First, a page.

Family Law cases can be very complicated and emotional for the parties involved. These cases can be even more intense when there is a child involved. Divorce and custody cases put children in a difficult place because they may be unsure where they will end up living, and many don't want to choose. Courts generally don't want to get children too involved in the proceedings. However, there are times when a child does express a preference for which parent to live with.
In Florida, the Court looks at what is in the best interest of the child. This standard takes into account several factors in determining which parent gets the parental responsibility for the child. Generally, the Court will not allow a child to decide which parent to live with. It could consider the child's preference along with other factors, however, there is no guarantee that judge hear the child’s testimony.
The factors that Florida Courts consider when deciding parental responsibility are:
▪ The parent's ability to encourage the child's relationship with the other parent, follow the time-sharing schedule, and be flexible when changes to the plan are necessary.
▪ Whether the parent will need help raising the child from a third party, and the dividing up of responsibilities after the case has ended.
▪ The ability of the parents to make decisions based on the child's needs and not their own.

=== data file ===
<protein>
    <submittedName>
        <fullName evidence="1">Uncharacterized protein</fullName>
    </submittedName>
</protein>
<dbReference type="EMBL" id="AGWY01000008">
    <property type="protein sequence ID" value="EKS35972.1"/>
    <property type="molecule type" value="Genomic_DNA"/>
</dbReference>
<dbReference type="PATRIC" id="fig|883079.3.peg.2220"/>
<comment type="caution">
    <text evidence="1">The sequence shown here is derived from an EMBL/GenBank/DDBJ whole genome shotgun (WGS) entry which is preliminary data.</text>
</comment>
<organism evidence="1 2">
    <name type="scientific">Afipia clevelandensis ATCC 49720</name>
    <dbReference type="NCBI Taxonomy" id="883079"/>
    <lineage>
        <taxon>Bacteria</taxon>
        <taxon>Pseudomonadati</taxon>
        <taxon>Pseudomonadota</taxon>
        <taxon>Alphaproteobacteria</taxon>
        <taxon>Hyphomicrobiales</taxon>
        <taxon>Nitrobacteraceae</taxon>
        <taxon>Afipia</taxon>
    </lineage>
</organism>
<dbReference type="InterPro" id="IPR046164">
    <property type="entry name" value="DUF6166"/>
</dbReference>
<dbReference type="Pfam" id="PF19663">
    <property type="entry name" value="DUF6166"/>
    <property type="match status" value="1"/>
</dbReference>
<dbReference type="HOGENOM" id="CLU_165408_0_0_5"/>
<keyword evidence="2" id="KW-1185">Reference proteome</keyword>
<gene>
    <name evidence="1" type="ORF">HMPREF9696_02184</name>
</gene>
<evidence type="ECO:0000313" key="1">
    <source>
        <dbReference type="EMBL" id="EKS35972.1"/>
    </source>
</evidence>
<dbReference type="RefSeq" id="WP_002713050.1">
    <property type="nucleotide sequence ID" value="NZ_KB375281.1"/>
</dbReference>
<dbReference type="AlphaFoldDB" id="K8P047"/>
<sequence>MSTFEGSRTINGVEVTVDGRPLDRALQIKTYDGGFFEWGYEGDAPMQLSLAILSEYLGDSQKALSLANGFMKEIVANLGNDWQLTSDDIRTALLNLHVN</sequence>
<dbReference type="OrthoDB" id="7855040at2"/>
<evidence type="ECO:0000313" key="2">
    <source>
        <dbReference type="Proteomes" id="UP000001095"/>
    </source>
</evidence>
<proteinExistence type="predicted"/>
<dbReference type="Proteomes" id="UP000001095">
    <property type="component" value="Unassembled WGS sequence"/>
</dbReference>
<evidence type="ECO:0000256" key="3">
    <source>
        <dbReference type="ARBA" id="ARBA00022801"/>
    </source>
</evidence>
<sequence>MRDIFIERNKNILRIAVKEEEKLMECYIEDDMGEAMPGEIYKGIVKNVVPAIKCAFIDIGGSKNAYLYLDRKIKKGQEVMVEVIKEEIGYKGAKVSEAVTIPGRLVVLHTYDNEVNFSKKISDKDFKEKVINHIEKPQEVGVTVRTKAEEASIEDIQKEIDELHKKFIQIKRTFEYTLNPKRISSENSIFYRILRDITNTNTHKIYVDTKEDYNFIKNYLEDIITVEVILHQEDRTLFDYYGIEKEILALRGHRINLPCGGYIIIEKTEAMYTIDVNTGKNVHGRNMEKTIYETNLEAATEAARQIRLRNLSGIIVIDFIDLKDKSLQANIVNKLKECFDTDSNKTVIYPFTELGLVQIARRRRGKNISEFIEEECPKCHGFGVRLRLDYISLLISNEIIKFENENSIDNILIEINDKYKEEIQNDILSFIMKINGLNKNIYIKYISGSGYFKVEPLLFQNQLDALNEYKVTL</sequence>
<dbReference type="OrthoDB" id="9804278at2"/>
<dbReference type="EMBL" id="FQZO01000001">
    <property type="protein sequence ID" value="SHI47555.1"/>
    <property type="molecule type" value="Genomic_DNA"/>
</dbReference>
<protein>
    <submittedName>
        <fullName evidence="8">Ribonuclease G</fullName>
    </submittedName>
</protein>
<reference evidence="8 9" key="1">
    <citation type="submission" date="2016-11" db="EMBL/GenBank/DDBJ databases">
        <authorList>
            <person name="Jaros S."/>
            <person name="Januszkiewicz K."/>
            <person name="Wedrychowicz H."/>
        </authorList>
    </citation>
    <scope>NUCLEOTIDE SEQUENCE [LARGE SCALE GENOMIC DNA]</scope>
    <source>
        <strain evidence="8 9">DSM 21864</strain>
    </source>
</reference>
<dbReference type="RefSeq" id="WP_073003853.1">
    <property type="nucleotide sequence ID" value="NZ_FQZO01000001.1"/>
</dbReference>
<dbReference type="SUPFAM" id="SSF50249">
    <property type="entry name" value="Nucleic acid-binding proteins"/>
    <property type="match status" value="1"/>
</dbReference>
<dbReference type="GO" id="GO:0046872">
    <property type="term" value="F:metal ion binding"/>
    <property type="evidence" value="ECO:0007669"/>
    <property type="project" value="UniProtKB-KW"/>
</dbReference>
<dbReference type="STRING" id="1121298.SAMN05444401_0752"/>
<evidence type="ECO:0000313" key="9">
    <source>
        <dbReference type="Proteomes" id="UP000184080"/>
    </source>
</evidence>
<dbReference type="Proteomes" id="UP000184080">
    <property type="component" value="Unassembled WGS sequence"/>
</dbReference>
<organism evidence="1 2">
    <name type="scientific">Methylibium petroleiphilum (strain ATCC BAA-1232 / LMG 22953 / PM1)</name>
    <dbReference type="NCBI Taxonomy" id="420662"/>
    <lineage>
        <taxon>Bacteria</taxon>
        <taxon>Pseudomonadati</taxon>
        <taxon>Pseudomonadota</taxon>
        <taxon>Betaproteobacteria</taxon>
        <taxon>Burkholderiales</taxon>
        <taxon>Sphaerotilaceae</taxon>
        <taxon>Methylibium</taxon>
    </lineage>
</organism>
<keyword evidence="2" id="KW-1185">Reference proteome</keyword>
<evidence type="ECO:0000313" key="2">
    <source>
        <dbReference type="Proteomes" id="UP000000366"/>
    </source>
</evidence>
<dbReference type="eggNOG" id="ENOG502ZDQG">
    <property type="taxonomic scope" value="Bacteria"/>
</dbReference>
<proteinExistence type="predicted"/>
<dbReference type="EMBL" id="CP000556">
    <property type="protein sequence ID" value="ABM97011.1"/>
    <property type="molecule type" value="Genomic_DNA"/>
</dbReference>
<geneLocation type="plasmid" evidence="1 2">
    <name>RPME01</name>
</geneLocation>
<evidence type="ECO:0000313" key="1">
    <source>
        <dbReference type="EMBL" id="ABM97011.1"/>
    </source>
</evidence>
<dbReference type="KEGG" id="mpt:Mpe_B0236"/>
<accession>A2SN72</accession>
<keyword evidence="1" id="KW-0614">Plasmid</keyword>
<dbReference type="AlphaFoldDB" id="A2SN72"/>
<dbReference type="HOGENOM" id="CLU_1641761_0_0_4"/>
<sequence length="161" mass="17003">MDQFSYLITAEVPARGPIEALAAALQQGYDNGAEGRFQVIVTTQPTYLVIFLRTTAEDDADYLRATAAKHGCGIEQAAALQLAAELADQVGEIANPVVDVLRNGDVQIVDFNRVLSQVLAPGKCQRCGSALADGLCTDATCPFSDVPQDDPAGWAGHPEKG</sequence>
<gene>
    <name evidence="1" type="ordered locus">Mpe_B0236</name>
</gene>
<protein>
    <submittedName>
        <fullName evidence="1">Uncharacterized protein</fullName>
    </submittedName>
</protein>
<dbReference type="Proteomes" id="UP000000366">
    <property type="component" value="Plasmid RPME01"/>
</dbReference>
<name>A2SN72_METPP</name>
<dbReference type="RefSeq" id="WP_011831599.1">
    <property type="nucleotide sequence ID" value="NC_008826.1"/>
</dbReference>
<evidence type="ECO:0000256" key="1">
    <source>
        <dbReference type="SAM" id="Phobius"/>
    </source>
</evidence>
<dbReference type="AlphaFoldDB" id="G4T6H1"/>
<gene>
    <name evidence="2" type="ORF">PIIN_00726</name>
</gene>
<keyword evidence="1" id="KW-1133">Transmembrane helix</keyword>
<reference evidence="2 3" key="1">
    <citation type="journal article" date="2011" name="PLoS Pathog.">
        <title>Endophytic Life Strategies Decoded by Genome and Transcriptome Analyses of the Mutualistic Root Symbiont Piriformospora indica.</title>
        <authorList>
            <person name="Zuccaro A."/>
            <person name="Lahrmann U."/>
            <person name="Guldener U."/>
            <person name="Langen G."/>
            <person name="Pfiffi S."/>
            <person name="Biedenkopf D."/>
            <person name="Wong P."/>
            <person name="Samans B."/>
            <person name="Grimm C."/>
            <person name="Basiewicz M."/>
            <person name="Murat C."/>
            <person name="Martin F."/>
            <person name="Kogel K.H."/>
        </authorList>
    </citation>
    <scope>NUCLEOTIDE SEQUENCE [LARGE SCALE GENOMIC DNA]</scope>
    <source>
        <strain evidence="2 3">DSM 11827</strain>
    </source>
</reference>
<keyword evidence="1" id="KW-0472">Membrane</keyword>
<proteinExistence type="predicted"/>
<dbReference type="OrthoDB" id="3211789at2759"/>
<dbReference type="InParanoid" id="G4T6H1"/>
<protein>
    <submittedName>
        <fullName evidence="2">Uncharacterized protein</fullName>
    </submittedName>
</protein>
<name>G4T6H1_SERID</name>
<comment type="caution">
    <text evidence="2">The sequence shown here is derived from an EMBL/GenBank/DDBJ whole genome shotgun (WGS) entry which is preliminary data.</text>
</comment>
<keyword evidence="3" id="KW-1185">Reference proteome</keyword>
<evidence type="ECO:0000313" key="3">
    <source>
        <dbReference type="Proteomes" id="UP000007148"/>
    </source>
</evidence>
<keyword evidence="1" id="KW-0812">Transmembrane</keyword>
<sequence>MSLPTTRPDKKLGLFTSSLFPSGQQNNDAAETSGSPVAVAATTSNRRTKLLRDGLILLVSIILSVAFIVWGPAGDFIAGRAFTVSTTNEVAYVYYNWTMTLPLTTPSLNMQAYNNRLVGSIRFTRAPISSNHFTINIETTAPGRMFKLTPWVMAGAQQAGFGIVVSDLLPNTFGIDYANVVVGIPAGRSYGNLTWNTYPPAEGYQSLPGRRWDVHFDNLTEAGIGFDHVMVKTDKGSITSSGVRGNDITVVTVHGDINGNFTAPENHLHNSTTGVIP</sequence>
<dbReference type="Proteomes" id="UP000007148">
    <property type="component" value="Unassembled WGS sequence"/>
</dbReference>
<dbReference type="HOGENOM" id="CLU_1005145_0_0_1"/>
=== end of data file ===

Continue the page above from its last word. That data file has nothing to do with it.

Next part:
▪ The time that the child has lived in a stable environment and the desire to continue with that arrangement.
▪ The distance between the parent's homes and the impact it will have on the child's schooling and activities.
▪ The parent's moral fitness.
▪ Each parent's physical and mental health.
▪ The child's education records as well as documents from the community and any documentation at home.
▪ The child's reasonable desire to live with the parent. There is no specific age requirement. Rather, the child must have the capacity to understand, express, and formulate a choice.
▪ The parent's involvement, knowledge, and understanding of the child's schooling and activities.
▪ The parent's ability to provide and maintain a routine for the child.
▪ The ability to communicate with the other parent and inform them of any issue or concern.
▪ The presence of any abuse which includes physical, sexual, or neglect.
▪ Whether the parent has not been truthful in court about any pending actions for abuse.
▪ The responsibilities that each parent previously performed.
▪ The ability of the parents to participate in the child's academics and activities.
▪ Whether the parent can facilitate a drug-free environment.
▪ The ability of the parent to refrain from disparaging the other parent in front of the child. Also, the ability of the parent to refrain from involving the child in any on-going litigation.
▪ The parent's ability to meet the child's needs.
When deciding these types of cases, the Court will weigh all of the factors after hearing the case. If you have a custody dispute, a skilled attorney can help you. Contact us today for a consultation.